Henry VIII's 'last portrait' at Longleat disputed by art historian
A claim a painting found in Wiltshire was the "last portrait" of Henry VIII has been dismissed by an art expert.
Longleat House, where the work has been on display for more than 300 years, said tests showed it could have been the "last image" drawn in his lifetime.
The king died aged 55 in 1547 and the work was claimed to have been dated between 1544 and 1545.
Art historian Philip Mould said it was "not possible" it was a life portrait and was instead a "studio copy".
Mr Mould, co-presenter of BBC One's Fake or Fortune, said even if it had been painted in the king's lifetime, it was only "derived from a life portrait".
"This appears to be a very high quality studio copy of a work by Hans Holbein the younger," he said.
'Not banged out'
"The original mural, on the wall of the Privy Chamber at Whitehall, was destroyed by fire in the late 1600s."
Despite being inscribed as painted in the 36th year of the king, when the Monarch was aged 54, it was always thought to be a later copy.
However, a scientific study of the growth rings of the boards of the panel paintings showed the wood might have come from trees cut down in the eastern Baltic in around 1529.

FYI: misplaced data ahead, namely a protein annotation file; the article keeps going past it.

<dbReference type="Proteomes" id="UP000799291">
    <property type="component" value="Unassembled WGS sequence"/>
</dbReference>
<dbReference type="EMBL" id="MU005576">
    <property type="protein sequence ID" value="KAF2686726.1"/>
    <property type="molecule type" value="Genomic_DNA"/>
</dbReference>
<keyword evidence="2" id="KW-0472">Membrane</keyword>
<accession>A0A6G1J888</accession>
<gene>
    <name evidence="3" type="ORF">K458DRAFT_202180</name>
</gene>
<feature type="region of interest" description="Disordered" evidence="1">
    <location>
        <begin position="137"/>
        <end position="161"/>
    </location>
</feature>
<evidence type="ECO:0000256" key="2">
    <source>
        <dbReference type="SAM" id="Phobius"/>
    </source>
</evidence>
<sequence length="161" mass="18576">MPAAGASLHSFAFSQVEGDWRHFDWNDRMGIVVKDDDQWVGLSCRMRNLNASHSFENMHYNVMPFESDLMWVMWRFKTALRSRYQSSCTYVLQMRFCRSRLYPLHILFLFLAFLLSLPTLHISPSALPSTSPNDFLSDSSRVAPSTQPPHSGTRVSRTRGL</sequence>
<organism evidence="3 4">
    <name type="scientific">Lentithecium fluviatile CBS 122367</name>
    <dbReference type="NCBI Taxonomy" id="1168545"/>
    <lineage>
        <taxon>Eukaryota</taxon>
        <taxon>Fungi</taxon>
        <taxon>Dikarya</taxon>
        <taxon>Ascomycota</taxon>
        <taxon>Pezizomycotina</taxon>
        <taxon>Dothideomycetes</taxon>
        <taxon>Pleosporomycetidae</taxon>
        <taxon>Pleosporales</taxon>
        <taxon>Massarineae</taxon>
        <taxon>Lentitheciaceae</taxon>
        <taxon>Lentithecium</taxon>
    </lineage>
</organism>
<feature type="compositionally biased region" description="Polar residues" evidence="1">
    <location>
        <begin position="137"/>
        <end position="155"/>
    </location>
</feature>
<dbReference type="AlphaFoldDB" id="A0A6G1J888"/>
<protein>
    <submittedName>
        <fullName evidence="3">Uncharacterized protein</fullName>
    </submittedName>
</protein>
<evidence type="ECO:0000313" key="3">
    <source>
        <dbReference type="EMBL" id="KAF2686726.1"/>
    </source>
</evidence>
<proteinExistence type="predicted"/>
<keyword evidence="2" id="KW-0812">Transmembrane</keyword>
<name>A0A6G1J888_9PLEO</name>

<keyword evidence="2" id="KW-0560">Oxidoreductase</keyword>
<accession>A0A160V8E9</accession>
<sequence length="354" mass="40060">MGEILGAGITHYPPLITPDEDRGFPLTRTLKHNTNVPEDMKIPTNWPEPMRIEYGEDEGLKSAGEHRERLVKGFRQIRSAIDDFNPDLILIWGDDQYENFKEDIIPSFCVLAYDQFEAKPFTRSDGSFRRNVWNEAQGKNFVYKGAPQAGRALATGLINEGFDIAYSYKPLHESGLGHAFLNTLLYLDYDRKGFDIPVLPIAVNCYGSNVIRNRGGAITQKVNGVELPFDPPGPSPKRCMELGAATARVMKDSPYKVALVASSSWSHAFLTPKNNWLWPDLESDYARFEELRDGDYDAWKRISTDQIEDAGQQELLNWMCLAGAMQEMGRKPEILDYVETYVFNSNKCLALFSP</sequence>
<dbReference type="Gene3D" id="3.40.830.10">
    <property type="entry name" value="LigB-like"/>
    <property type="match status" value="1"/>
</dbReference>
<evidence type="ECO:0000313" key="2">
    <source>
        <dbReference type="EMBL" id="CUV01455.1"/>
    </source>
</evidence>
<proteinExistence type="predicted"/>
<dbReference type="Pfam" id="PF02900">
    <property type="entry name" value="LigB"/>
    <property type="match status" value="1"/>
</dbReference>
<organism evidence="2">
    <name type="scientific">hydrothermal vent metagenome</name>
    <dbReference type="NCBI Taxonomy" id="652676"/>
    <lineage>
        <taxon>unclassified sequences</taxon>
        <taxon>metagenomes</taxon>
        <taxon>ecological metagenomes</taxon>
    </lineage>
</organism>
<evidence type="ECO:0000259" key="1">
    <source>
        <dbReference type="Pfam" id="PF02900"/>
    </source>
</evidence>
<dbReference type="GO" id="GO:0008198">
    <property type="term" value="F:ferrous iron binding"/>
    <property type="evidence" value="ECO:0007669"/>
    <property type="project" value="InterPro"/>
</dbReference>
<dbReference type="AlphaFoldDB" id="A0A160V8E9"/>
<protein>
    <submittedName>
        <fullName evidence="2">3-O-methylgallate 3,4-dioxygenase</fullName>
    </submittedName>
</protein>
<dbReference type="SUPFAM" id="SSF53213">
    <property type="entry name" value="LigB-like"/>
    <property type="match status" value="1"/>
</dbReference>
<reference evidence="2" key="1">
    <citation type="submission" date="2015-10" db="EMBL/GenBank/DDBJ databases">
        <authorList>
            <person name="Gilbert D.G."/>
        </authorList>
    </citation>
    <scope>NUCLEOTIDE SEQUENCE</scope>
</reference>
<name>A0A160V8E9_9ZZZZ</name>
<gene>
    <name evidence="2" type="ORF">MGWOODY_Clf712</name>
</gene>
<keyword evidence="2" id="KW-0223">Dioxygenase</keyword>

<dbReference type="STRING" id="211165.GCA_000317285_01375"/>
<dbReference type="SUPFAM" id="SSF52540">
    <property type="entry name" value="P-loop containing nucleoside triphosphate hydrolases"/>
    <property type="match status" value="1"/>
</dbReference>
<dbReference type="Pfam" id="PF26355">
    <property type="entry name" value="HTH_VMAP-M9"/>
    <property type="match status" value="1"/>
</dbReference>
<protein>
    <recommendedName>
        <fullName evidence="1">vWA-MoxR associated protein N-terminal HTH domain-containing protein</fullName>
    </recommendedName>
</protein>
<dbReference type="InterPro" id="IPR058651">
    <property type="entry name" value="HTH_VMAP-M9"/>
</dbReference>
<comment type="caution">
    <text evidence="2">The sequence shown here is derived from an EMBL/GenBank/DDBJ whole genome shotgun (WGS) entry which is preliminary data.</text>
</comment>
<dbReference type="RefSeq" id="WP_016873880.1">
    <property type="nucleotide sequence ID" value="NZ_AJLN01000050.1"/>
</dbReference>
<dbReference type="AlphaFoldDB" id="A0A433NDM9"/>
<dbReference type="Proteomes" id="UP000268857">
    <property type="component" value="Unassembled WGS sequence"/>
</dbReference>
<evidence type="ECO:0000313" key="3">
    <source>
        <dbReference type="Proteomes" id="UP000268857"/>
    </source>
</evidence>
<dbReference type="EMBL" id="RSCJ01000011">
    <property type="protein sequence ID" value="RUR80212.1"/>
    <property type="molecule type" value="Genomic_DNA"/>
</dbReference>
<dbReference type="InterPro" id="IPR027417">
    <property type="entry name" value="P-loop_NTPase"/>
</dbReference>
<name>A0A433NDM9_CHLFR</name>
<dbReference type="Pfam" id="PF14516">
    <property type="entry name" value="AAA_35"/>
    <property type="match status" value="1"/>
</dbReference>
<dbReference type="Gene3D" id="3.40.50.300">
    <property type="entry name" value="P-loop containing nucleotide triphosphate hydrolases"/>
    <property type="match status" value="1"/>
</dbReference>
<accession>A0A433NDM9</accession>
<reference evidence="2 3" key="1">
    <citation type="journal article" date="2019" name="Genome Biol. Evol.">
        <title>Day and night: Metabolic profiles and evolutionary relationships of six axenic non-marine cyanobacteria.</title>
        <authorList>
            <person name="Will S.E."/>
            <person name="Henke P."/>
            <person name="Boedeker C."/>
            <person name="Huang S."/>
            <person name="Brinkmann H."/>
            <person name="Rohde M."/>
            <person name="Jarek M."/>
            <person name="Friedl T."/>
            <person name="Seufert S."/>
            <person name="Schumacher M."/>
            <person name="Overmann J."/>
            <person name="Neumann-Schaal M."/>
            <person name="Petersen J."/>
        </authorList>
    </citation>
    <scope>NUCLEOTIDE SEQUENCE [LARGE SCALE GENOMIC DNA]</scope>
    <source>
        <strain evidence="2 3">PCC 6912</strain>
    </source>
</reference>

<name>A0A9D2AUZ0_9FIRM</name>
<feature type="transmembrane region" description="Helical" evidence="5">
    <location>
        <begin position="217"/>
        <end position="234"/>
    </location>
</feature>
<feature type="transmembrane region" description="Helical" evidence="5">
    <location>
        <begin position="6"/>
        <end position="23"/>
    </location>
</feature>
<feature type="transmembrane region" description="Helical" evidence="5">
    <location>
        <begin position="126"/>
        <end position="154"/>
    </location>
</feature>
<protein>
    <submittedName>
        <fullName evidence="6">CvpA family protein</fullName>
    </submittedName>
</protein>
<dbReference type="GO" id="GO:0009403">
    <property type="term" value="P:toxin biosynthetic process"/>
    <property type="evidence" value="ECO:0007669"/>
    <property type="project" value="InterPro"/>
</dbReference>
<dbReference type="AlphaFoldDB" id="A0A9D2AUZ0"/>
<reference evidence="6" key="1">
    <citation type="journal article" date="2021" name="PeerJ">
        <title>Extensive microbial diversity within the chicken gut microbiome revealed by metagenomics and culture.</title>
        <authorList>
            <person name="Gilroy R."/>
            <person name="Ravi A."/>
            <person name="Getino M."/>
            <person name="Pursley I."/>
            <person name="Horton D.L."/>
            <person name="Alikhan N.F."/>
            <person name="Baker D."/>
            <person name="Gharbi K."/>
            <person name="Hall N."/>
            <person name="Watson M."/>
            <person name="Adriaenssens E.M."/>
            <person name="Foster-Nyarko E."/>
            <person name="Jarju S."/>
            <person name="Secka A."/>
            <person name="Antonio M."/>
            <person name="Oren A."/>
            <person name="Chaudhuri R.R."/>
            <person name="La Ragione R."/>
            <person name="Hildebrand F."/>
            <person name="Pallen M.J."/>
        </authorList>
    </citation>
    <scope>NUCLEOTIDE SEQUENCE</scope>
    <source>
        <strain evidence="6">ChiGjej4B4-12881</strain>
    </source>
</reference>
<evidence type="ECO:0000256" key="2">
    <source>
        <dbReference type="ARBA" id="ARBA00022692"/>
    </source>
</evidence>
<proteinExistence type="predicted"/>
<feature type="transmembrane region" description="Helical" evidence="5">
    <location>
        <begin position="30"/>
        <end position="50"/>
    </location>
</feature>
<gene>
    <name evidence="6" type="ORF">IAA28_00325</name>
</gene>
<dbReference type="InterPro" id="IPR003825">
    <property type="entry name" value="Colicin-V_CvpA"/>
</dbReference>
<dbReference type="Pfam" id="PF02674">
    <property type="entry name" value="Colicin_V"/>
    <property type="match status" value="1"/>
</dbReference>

Longleat curator Dr Kate Harris said that date "represents" the time "after which the portrait must have been painted".
She added: "It does allow for the key conclusion that the work is of the same date as that implied by the inscription it bears and the possibility it is the last image of Henry VIII drawn direct from the life."
Dr Harris insisted the portrait's "non-standard size" and provenance showed it was not "a banged out studio copy".
According to the estate's archives, the Longleat portrait was bought by the 1st Viscount Weymouth from the Earls of Permbroke in nearby Wilton in the 1680s.